* What’s true for long-distance travel is also true for food, cars, entertainment, electronics, communications and many other aspects of “consumability.” Today, the quantities and qualities of what ordinary Americans consume are closer to that of rich Americans than they were in decades past.


2 posted on 01/24/2013 6:28:26 AM PST by SeekAndFind
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To: SeekAndFind

Stand up Bob,Oh.......!


3 posted on 01/24/2013 6:29:20 AM PST by Dr. Ursus
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To: SeekAndFind

The middle class isn’t stagnant - it is showing plenty of movement.

It is sliding into the lower income class - that’s movement.


4 posted on 01/24/2013 6:53:46 AM PST by Iron Munro (I Miss America, don't you?)
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To: Iron Munro

And regardless of the statistical arguments, the vast majority in the middle class FEEL and BELIEVE this is happening.

In the present paradigm that means it may as well be reality. And that means Obama is winning the argument that our current economic and social systems must be “changed”.


5 posted on 01/24/2013 6:56:22 AM PST by Buckeye McFrog
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To: Buckeye McFrog

Arguments like these are intended to make people accept the “new normal”...

and worse, to think that it’s either always been this way or that this way is better than it’s ever been.


6 posted on 01/24/2013 6:58:43 AM PST by MrB (The difference between a Humanist and a Satanist - the latter admits whom he's working for)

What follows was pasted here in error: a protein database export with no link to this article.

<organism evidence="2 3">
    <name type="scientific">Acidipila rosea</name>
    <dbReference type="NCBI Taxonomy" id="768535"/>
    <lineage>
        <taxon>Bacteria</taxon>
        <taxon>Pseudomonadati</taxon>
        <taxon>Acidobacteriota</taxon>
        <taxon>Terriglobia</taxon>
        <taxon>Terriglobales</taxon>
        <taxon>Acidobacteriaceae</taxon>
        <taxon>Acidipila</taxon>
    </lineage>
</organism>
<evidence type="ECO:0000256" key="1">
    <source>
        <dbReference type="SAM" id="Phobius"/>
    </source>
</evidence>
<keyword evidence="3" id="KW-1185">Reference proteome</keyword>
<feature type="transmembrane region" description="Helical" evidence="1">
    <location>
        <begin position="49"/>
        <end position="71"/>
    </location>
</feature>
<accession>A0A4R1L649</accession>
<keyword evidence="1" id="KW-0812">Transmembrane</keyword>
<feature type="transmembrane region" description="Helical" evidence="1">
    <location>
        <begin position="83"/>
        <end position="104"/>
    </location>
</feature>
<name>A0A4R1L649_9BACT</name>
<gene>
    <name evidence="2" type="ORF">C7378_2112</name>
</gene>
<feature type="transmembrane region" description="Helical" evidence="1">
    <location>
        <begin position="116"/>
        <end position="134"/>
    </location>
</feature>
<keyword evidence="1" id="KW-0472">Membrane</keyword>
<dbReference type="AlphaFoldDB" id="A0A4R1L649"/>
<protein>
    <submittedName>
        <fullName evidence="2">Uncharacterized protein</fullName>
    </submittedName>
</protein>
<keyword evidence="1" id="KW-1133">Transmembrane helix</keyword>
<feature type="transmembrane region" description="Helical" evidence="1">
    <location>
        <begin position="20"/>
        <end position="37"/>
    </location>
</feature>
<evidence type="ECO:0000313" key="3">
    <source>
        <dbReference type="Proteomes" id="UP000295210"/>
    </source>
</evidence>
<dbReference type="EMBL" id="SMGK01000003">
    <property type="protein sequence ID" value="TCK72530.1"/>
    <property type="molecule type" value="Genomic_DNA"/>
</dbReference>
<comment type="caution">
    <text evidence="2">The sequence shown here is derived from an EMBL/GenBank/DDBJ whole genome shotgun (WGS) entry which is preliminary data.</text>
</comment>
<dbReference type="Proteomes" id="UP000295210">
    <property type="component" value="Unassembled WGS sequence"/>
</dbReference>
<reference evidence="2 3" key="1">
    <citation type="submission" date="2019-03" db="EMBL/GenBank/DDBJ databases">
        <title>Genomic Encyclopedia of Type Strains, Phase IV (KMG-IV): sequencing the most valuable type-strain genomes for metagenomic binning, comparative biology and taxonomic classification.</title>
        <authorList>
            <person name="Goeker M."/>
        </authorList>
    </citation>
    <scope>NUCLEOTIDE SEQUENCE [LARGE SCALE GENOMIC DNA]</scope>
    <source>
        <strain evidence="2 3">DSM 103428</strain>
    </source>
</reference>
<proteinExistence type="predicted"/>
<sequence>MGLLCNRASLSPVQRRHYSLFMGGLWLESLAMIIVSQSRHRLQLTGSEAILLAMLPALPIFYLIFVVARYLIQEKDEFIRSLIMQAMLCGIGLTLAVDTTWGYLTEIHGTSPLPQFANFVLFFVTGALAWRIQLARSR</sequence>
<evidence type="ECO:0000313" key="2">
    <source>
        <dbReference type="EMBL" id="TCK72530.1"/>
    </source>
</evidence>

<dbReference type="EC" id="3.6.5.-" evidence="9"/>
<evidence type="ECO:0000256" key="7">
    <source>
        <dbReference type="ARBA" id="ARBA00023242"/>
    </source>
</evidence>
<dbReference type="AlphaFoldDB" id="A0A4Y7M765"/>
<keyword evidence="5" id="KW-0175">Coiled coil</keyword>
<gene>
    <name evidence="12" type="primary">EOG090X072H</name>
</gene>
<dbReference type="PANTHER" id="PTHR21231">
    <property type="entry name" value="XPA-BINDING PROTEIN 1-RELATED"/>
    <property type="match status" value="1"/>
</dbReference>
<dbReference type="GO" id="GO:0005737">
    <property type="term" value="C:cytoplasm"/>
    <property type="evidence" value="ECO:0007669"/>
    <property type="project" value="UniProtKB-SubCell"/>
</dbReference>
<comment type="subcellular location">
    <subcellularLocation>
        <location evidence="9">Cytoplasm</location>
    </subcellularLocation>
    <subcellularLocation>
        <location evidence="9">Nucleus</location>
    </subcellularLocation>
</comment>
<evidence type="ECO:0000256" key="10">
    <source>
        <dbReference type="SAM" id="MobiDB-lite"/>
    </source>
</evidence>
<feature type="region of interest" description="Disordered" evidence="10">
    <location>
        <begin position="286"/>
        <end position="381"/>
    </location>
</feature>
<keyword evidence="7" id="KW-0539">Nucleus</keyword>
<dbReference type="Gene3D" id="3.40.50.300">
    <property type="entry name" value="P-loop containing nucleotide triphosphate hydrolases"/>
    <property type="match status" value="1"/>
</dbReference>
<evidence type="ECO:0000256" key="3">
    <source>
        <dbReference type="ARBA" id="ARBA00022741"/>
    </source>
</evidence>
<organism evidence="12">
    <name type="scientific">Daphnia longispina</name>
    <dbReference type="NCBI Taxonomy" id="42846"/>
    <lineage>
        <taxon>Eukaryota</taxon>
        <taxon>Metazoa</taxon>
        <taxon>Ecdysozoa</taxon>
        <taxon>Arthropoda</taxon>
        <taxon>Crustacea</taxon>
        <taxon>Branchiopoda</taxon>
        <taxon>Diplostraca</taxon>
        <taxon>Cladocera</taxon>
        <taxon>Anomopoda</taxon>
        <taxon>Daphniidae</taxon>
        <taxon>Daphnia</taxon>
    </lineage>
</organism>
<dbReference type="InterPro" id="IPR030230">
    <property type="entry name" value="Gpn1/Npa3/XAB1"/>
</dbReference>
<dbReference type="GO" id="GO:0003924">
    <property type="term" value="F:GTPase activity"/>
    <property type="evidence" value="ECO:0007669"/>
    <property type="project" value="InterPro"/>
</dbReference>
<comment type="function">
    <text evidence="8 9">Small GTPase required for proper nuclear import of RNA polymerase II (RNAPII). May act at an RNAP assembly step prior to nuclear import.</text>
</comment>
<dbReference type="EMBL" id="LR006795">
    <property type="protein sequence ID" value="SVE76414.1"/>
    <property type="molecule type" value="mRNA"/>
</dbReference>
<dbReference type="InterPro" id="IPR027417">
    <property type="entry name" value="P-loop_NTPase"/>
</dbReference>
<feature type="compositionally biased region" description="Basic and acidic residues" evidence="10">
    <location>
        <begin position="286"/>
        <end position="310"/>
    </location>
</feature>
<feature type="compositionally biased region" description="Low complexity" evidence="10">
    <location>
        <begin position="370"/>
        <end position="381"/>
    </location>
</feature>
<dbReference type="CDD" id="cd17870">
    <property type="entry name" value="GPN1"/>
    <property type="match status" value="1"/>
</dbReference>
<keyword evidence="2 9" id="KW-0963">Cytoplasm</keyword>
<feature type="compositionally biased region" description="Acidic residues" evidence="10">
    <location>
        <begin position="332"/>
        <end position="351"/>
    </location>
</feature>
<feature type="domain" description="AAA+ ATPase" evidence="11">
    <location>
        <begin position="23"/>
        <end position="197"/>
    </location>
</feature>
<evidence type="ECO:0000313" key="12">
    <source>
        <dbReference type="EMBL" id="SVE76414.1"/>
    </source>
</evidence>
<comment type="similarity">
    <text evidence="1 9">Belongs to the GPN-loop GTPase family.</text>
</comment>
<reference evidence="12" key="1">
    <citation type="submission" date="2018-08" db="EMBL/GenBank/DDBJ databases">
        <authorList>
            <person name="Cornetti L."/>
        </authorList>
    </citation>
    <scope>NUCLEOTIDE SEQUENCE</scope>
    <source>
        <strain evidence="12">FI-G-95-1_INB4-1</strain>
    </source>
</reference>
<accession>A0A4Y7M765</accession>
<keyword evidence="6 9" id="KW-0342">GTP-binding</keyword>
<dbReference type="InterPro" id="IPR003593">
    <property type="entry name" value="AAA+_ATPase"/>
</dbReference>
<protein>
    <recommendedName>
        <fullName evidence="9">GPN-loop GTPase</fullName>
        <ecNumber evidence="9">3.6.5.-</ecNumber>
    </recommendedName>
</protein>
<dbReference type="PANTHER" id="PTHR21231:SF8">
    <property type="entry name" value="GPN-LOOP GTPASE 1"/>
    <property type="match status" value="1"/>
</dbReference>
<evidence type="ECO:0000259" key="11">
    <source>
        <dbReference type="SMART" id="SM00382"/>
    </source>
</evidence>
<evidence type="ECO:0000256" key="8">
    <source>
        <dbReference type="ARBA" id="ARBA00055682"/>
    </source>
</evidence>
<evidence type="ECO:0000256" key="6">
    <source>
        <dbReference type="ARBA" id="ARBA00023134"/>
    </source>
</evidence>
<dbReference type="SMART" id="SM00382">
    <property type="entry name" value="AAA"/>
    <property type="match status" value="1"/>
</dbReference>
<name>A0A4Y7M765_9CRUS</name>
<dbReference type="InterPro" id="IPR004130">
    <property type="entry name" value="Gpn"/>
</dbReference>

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To: Buckeye McFrog

The libs have been complaining about the “stagnant” middle class since Reagan. Thomas Sowell does an excellent job about once a year popping the myth.


7 posted on 01/24/2013 7:03:26 AM PST by 1rudeboy
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To: Buckeye McFrog
And regardless of the statistical arguments, the vast majority in the middle class FEEL and BELIEVE this is happening.

And thus, they are not spending - which is making it come true. Regardless of arguments over the merits of thrift, our economy was not built to handle a sudden shift away from a consumerist mentality. Job losses will continue to mount, and people will be forced to spend even less...which will lead to even more job losses. The Great Contraction is well underway.

8 posted on 01/24/2013 7:08:33 AM PST by Mr. Jeeves (CTRL-GALT-DELETE)
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To: 1rudeboy

I call BS on this article. Take travel..say I want to fly to San Diego to surf... Plane fair, renting a car, hotel and hotel taxes..parking fees..$6:00 hotdog ..$5:00 beer at beach. Rentng a board. Getting lesson. I’d bet your into prices that were unimaginable 20 years ago.

My brother took his 3 kids to Wrigley Field last summer. Between tickets,parking, food and a few trinkets it was $450.00. He’s a wealthy guy and said never again


9 posted on 01/24/2013 7:16:26 AM PST by Blackirish (Forward Comrades!!!!!!!!!)